I am constantly bombarded with emails from enthusiastic artists and makers, introducing their wares and strongly recommending that I contact them immediately to place an order or organise an exhibition. I understand the need to get one’s work out there, but more often than not I am rather bamboozled by the quality and subject-matter of the work in question.
Happily, just occasionally this pans out differently, and that was the case with Ed Kluz. A friend of his sent me a link to his website, and Ben and I were instantly smitten. We organised an exhibition, Theatre Britannica, with him, and in the process we became firm friends. One of the many beauties of running a shop are these occasional serendipitous meetings that turn into good business partnerships and even better friendships. Ben and I both own artworks of Ed’s, and I even commissioned him to make a house for my tortoise Winston a couple of years ago.
As part of our Workroom Profile blog series and upcoming exhibition, Old and New Friends: Bawden and Ravilious, with New Works by Ed Kluz, I went to Brighton to visit Ed last week to see where and how he worked.
Picking me up from the station, Ed took me to his studio a short drive away by Preston Park. Situated beneath the Brighton to Lewes viaduct in what was once a 19th-century coach house, it’s now the workshop of jewellers Chris Hawkins and Jo McDonald. Ed occupies the very back of the workshop, a narrow space flooded with light and filled with his collections, car-boot bargains, junk-shop gems and the odd architectural detail liberated from a condemned building, not to mention a very happy collection of geraniums.
Up until relatively recently Ed worked from home, but he’s come to love his 20-minute commute to the studio and back, where he spends long stints at least five days a week – as he says, ‘My most creative thinking happens during my daily walk.’ He loves sharing the space with other creative types, but his is a space that is also very easy to retreat into, where he can lose himself in the flow of making his work. ‘Eventually I’ll get a bigger space because the work is getting bigger,’ he says, ‘but the light here is so perfect. It’s really helped develop my colour palette and how my collages are coloured.’
As a boy, Ed’s parents bought a derelict farmhouse in an isolated part of the Yorkshire countryside. It hadn’t been lived in for over 100 years, so the family lived in a caravan for two years while his parents worked on the restoration. Once they moved in, though, and for Ed’s entire childhood, the family were witness to many paranormal activities and hauntings – figures seen dashing up and down the lane, the sound of boulders rolling down the hill, panes of glass heard smashing in the middle of the night but with no evidence of any such events in the morning. Ed attributes this time to becoming acutely attuned to a sense of place.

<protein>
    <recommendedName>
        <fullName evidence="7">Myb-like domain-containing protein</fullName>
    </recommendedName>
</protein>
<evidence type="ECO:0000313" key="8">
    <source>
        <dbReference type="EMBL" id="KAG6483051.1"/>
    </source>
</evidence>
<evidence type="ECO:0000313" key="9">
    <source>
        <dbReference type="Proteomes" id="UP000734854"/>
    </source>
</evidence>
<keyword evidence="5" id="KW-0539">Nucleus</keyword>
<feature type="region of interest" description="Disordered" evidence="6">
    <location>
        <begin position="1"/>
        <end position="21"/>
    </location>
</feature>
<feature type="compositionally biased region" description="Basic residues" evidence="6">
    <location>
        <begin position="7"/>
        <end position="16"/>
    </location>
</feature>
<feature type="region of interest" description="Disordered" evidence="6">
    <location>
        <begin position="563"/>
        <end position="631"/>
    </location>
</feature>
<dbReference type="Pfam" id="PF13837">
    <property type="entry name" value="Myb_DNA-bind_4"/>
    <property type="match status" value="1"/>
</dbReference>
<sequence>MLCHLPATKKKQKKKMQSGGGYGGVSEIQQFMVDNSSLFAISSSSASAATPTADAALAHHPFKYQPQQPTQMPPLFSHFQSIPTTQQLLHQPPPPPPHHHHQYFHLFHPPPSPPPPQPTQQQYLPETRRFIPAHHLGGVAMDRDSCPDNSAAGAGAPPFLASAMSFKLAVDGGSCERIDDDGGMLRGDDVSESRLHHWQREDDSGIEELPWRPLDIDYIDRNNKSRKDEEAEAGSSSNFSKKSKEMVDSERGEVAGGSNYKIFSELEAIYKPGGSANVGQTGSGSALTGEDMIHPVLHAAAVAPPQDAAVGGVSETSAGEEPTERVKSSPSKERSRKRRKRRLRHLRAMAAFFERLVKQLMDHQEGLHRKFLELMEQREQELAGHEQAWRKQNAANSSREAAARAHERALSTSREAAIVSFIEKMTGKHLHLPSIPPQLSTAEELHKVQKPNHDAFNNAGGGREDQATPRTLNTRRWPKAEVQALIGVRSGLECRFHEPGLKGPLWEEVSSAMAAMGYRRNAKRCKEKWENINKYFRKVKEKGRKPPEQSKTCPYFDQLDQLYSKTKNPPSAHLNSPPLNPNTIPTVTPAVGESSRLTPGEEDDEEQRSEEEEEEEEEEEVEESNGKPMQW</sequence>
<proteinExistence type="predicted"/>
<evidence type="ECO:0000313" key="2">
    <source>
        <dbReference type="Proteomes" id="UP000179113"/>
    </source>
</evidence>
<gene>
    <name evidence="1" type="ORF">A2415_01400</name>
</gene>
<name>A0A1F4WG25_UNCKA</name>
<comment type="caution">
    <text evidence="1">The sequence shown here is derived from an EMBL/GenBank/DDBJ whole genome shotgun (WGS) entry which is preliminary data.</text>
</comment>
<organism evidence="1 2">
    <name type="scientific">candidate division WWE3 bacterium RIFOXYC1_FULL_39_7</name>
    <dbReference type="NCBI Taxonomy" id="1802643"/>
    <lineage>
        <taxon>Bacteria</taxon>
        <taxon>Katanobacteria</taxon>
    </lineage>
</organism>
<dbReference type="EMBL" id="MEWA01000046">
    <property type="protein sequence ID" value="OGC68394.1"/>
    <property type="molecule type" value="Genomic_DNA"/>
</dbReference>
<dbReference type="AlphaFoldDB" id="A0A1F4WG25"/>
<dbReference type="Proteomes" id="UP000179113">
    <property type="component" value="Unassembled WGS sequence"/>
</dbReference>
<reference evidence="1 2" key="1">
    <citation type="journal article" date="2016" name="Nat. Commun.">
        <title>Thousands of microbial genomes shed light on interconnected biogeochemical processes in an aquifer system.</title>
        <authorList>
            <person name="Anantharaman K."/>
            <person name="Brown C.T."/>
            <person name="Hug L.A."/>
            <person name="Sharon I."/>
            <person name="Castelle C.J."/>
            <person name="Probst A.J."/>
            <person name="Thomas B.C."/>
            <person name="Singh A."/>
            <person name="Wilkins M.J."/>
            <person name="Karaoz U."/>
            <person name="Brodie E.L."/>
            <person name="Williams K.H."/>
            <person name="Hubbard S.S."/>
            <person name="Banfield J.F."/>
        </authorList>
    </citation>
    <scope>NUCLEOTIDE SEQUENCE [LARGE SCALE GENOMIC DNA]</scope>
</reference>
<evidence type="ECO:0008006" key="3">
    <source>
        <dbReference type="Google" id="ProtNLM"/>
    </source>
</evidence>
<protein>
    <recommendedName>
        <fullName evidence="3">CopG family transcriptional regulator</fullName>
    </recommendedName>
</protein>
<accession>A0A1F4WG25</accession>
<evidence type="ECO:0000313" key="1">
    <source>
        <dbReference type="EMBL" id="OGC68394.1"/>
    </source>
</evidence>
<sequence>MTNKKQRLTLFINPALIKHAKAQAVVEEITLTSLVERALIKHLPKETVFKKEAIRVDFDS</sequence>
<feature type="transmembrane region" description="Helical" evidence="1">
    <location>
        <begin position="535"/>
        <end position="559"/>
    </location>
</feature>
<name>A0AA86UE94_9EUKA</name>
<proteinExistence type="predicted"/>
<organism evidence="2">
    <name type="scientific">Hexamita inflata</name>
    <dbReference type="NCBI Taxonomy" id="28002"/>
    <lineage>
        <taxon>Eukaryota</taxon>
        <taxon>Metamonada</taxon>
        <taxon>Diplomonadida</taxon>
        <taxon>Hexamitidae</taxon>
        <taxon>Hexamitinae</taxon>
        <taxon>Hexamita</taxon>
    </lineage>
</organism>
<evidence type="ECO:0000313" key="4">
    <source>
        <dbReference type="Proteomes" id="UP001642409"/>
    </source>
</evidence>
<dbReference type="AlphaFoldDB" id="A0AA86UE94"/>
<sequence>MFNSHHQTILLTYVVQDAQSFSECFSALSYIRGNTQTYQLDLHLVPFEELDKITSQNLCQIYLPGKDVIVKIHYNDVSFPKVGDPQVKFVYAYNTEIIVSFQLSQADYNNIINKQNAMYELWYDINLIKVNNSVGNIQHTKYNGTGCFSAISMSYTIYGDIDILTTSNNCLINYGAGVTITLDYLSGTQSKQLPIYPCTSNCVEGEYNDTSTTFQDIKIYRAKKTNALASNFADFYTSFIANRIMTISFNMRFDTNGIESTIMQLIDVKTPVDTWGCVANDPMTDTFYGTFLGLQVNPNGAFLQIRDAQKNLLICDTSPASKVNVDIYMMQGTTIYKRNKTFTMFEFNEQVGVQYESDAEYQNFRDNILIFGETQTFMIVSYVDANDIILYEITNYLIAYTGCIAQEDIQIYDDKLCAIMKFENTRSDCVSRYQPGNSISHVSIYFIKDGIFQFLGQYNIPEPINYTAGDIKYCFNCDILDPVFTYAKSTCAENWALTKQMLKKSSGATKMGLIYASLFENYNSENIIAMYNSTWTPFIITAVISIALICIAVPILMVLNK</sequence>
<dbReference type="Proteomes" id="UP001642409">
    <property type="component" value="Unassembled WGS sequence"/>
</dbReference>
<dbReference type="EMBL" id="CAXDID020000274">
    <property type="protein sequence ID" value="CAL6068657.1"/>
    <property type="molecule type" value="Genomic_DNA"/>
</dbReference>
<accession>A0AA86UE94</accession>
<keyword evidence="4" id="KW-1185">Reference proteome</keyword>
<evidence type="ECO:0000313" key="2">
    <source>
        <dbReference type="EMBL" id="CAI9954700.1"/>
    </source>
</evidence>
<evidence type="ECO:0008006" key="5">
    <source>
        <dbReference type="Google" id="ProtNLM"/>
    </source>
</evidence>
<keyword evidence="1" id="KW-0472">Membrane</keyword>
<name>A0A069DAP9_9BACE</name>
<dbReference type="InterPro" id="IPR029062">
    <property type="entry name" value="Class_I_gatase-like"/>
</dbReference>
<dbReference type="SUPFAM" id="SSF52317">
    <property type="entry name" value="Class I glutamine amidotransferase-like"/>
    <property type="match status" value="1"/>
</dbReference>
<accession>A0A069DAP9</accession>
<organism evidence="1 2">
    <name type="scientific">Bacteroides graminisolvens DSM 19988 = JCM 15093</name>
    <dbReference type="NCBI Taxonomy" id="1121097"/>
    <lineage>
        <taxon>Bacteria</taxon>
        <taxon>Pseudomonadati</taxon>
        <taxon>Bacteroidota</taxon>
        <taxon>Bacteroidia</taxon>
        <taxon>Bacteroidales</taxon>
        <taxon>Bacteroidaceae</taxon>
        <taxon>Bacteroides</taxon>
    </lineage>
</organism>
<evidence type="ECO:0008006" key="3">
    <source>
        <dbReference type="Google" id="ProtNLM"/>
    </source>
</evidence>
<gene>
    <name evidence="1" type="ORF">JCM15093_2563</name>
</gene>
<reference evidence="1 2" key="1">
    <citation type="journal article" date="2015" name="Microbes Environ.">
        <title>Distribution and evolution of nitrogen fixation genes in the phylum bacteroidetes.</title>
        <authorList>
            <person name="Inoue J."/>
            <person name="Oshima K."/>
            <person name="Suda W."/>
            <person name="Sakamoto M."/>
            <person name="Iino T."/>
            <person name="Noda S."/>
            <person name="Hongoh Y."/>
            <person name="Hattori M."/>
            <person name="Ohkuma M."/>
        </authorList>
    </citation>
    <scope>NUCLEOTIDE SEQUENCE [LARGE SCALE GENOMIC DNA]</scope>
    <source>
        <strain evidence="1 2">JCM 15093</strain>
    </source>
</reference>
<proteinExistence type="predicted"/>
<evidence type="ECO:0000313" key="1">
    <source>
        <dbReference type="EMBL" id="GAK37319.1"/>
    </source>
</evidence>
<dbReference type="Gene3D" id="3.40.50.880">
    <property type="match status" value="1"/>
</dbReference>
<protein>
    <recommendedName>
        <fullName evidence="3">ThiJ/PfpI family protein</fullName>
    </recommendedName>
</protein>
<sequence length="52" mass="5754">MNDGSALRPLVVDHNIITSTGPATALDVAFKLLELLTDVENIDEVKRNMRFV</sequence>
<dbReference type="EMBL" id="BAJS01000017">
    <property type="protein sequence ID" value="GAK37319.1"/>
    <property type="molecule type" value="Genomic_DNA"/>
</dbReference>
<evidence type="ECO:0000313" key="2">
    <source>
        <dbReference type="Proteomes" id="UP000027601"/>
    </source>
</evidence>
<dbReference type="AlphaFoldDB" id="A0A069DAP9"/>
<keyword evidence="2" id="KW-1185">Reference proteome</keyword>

Both Ed’s parents were collectors, particularly of train-station signs and railway posters. He used to spend his nights lying in bed working out how the artists had managed to portray their images so successfully in a graphic manner. This rich childhood, which included frequent family outings to historic houses, has given him an intimate understanding of his subjects and informs the way he works today.
Ed Kluz is an artist, illustrator and printmaker. His work explores perceptions of the past by reimagining historic landscapes, buildings and objects. English Romanticism and early topographical drawing underpin his approach to image making. He has a particular interest in the eccentric, vanished and uncanny; follies, lost country houses, ruins and artefacts provide a constant source of inspiration.
He asks, ‘How do you look back at the past in a new or unique way? It’s the only way I feel I can get a sense of it. The past is uncanny: familiar yet odd, not right. How can we get into the headspace of the people living during these times? To me the best resource we have is through architecture, where we can see these pioneers of new industry and old expressing their fortunes – not always honourably gained – their dreams, their failures and vulgarities.
‘A country house is like a piece of amber: it holds its form in a moment. They evolve, live and die like we do, but their lives go on beyond the original occupier. They were erected in a time of prosperity, which in many cases was fleeting. These houses were stage sets, theatrical constructs to people’s ambitions with a fine line between what was tasteful and what was vulgar. These are the ideas I try to make sense of and express.’
After spending some time in Ed’s studio he took me to the Brighton Pavilion, a place I thought captured his thoughts perfectly.
Join us and meet Ed at the Private View of ‘Old and New Friends: Bawden and Ravilious, with New Works by Ed Kluz’ from 6.30–8.30pm on Thursday 3 July. The exhibition runs from Friday 4 July to Saturday 14 July.
Read about Ed’s flat in the July issue of World of Interiors.